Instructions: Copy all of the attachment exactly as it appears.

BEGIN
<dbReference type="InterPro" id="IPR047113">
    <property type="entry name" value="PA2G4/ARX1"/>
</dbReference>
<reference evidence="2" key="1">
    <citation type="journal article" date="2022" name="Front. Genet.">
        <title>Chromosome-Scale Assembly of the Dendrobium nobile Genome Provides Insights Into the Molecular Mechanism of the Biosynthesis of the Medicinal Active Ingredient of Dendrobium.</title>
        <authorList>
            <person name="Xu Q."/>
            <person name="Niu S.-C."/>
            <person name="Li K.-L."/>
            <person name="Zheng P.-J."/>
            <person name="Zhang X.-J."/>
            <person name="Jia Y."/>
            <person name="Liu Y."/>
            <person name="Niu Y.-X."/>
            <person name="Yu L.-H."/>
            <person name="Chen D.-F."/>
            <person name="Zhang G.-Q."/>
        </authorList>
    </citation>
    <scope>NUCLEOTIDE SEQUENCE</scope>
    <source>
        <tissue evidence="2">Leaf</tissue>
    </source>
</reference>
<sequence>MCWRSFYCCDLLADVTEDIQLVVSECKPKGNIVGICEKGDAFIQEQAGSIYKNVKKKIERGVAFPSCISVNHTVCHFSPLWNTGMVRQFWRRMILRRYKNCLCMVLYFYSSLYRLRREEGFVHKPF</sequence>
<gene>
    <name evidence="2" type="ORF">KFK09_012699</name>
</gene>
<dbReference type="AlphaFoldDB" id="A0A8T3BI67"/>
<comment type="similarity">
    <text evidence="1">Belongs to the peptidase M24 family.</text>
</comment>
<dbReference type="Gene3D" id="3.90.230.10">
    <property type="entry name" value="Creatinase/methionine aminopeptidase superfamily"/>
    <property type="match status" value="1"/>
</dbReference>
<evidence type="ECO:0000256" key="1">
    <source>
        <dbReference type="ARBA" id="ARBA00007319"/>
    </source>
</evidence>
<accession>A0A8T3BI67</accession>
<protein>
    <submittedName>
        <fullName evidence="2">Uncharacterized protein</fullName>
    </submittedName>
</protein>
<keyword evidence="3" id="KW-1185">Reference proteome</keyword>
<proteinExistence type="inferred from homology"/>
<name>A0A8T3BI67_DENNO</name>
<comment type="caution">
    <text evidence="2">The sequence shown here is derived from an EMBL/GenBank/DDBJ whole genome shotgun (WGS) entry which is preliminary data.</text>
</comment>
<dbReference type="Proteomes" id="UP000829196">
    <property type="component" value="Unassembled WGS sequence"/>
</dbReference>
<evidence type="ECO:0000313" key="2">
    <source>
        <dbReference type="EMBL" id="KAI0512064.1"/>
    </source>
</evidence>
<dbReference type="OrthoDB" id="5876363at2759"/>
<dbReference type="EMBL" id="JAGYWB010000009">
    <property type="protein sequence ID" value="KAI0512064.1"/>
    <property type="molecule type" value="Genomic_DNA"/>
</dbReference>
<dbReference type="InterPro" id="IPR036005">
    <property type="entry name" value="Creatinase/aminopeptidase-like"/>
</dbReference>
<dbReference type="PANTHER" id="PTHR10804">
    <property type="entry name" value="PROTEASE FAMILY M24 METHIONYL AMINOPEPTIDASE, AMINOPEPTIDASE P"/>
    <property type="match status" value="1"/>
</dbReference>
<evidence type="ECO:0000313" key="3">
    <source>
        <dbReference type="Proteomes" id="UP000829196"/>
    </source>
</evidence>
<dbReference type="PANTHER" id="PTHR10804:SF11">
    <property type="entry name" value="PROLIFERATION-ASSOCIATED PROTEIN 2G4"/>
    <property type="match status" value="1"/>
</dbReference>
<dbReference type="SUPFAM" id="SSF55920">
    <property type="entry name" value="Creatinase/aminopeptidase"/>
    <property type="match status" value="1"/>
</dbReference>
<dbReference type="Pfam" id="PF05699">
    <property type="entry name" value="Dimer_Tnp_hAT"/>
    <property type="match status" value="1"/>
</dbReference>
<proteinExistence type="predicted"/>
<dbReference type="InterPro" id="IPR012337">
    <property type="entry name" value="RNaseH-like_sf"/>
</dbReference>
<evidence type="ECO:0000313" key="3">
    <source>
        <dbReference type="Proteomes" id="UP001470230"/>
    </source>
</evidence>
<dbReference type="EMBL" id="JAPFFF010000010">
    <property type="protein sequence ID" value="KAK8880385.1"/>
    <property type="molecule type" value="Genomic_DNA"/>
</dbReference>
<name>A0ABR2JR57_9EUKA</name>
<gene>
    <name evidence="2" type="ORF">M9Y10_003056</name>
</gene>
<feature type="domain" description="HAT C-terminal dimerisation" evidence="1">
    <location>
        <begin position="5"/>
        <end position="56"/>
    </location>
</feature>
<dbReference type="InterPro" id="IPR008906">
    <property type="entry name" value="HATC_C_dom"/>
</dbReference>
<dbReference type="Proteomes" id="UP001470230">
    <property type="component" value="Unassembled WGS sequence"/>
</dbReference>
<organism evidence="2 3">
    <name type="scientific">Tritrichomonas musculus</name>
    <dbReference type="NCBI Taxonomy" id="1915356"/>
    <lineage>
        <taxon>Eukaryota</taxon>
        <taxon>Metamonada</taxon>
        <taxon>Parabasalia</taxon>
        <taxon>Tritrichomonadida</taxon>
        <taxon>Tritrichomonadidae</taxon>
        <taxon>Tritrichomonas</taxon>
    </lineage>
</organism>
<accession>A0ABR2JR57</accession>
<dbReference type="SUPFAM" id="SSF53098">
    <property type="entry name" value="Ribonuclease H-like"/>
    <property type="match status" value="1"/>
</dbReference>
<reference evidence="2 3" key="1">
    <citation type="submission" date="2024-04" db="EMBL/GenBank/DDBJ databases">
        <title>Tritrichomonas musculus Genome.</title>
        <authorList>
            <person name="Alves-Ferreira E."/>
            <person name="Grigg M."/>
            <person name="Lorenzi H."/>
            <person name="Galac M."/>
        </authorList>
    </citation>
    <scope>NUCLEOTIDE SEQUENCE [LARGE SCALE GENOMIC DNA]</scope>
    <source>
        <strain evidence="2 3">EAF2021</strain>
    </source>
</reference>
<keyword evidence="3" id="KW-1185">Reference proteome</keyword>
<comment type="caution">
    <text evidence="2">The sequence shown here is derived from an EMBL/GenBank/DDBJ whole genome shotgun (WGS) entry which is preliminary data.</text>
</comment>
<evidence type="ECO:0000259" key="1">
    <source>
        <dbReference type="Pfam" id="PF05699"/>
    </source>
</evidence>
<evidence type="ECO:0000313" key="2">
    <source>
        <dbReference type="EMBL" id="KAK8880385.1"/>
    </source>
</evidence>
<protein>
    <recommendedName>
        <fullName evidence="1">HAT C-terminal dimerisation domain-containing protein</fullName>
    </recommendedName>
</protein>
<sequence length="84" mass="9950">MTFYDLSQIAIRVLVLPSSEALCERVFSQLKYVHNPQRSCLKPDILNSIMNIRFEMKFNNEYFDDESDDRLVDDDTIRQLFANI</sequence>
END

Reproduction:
<dbReference type="InterPro" id="IPR047113">
    <property type="entry name" value="PA2G4/ARX1"/>
</dbReference>
<reference evidence="2" key="1">
    <citation type="journal article" date="2022" name="Front. Genet.">
        <title>Chromosome-Scale Assembly of the Dendrobium nobile Genome Provides Insights Into the Molecular Mechanism of the Biosynthesis of the Medicinal Active Ingredient of Dendrobium.</title>
        <authorList>
            <person name="Xu Q."/>
            <person name="Niu S.-C."/>
            <person name="Li K.-L."/>
            <person name="Zheng P.-J."/>
            <person name="Zhang X.-J."/>
            <person name="Jia Y."/>
            <person name="Liu Y."/>
            <person name="Niu Y.-X."/>
            <person name="Yu L.-H."/>
            <person name="Chen D.-F."/>
            <person name="Zhang G.-Q."/>
        </authorList>
    </citation>
    <scope>NUCLEOTIDE SEQUENCE</scope>
    <source>
        <tissue evidence="2">Leaf</tissue>
    </source>
</reference>
<sequence>MCWRSFYCCDLLADVTEDIQLVVSECKPKGNIVGICEKGDAFIQEQAGSIYKNVKKKIERGVAFPSCISVNHTVCHFSPLWNTGMVRQFWRRMILRRYKNCLCMVLYFYSSLYRLRREEGFVHKPF</sequence>
<gene>
    <name evidence="2" type="ORF">KFK09_012699</name>
</gene>
<dbReference type="AlphaFoldDB" id="A0A8T3BI67"/>
<comment type="similarity">
    <text evidence="1">Belongs to the peptidase M24 family.</text>
</comment>
<dbReference type="Gene3D" id="3.90.230.10">
    <property type="entry name" value="Creatinase/methionine aminopeptidase superfamily"/>
    <property type="match status" value="1"/>
</dbReference>
<evidence type="ECO:0000256" key="1">
    <source>
        <dbReference type="ARBA" id="ARBA00007319"/>
    </source>
</evidence>
<accession>A0A8T3BI67</accession>
<protein>
    <submittedName>
        <fullName evidence="2">Uncharacterized protein</fullName>
    </submittedName>
</protein>
<keyword evidence="3" id="KW-1185">Reference proteome</keyword>
<proteinExistence type="inferred from homology"/>
<name>A0A8T3BI67_DENNO</name>
<comment type="caution">
    <text evidence="2">The sequence shown here is derived from an EMBL/GenBank/DDBJ whole genome shotgun (WGS) entry which is preliminary data.</text>
</comment>
<dbReference type="Proteomes" id="UP000829196">
    <property type="component" value="Unassembled WGS sequence"/>
</dbReference>
<evidence type="ECO:0000313" key="2">
    <source>
        <dbReference type="EMBL" id="KAI0512064.1"/>
    </source>
</evidence>
<dbReference type="OrthoDB" id="5876363at2759"/>
<dbReference type="EMBL" id="JAGYWB010000009">
    <property type="protein sequence ID" value="KAI0512064.1"/>
    <property type="molecule type" value="Genomic_DNA"/>
</dbReference>
<dbReference type="InterPro" id="IPR036005">
    <property type="entry name" value="Creatinase/aminopeptidase-like"/>
</dbReference>
<dbReference type="PANTHER" id="PTHR10804">
    <property type="entry name" value="PROTEASE FAMILY M24 METHIONYL AMINOPEPTIDASE, AMINOPEPTIDASE P"/>
    <property type="match status" value="1"/>
</dbReference>
<evidence type="ECO:0000313" key="3">
    <source>
        <dbReference type="Proteomes" id="UP000829196"/>
    </source>
</evidence>
<dbReference type="PANTHER" id="PTHR10804:SF11">
    <property type="entry name" value="PROLIFERATION-ASSOCIATED PROTEIN 2G4"/>
    <property type="match status" value="1"/>
</dbReference>
<dbReference type="SUPFAM" id="SSF55920">
    <property type="entry name" value="Creatinase/aminopeptidase"/>
    <property type="match status" value="1"/>
</dbReference>
<dbReference type="Pfam" id="PF05699">
    <property type="entry name" value="Dimer_Tnp_hAT"/>
    <property type="match status" value="1"/>
</dbReference>
<proteinExistence type="predicted"/>
<dbReference type="InterPro" id="IPR012337">
    <property type="entry name" value="RNaseH-like_sf"/>
</dbReference>
<evidence type="ECO:0000313" key="3">
    <source>
        <dbReference type="Proteomes" id="UP001470230"/>
    </source>
</evidence>
<dbReference type="EMBL" id="JAPFFF010000010">
    <property type="protein sequence ID" value="KAK8880385.1"/>
    <property type="molecule type" value="Genomic_DNA"/>
</dbReference>
<name>A0ABR2JR57_9EUKA</name>
<gene>
    <name evidence="2" type="ORF">M9Y10_003056</name>
</gene>
<feature type="domain" description="HAT C-terminal dimerisation" evidence="1">
    <location>
        <begin position="5"/>
        <end position="56"/>
    </location>
</feature>
<dbReference type="InterPro" id="IPR008906">
    <property type="entry name" value="HATC_C_dom"/>
</dbReference>
<dbReference type="Proteomes" id="UP001470230">
    <property type="component" value="Unassembled WGS sequence"/>
</dbReference>
<organism evidence="2 3">
    <name type="scientific">Tritrichomonas musculus</name>
    <dbReference type="NCBI Taxonomy" id="1915356"/>
    <lineage>
        <taxon>Eukaryota</taxon>
        <taxon>Metamonada</taxon>
        <taxon>Parabasalia</taxon>
        <taxon>Tritrichomonadida</taxon>
        <taxon>Tritrichomonadidae</taxon>
        <taxon>Tritrichomonas</taxon>
    </lineage>
</organism>
<accession>A0ABR2JR57</accession>
<dbReference type="SUPFAM" id="SSF53098">
    <property type="entry name" value="Ribonuclease H-like"/>
    <property type="match status" value="1"/>
</dbReference>
<reference evidence="2 3" key="1">
    <citation type="submission" date="2024-04" db="EMBL/GenBank/DDBJ databases">
        <title>Tritrichomonas musculus Genome.</title>
        <authorList>
            <person name="Alves-Ferreira E."/>
            <person name="Grigg M."/>
            <person name="Lorenzi H."/>
            <person name="Galac M."/>
        </authorList>
    </citation>
    <scope>NUCLEOTIDE SEQUENCE [LARGE SCALE GENOMIC DNA]</scope>
    <source>
        <strain evidence="2 3">EAF2021</strain>
    </source>
</reference>
<keyword evidence="3" id="KW-1185">Reference proteome</keyword>
<comment type="caution">
    <text evidence="2">The sequence shown here is derived from an EMBL/GenBank/DDBJ whole genome shotgun (WGS) entry which is preliminary data.</text>
</comment>
<evidence type="ECO:0000259" key="1">
    <source>
        <dbReference type="Pfam" id="PF05699"/>
    </source>
</evidence>
<evidence type="ECO:0000313" key="2">
    <source>
        <dbReference type="EMBL" id="KAK8880385.1"/>
    </source>
</evidence>
<protein>
    <recommendedName>
        <fullName evidence="1">HAT C-terminal dimerisation domain-containing protein</fullName>
    </recommendedName>
</protein>
<sequence length="84" mass="9950">MTFYDLSQIAIRVLVLPSSEALCERVFSQLKYVHNPQRSCLKPDILNSIMNIRFEMKFNNEYFDDESDDRLVDDDTIRQLFANI</sequence>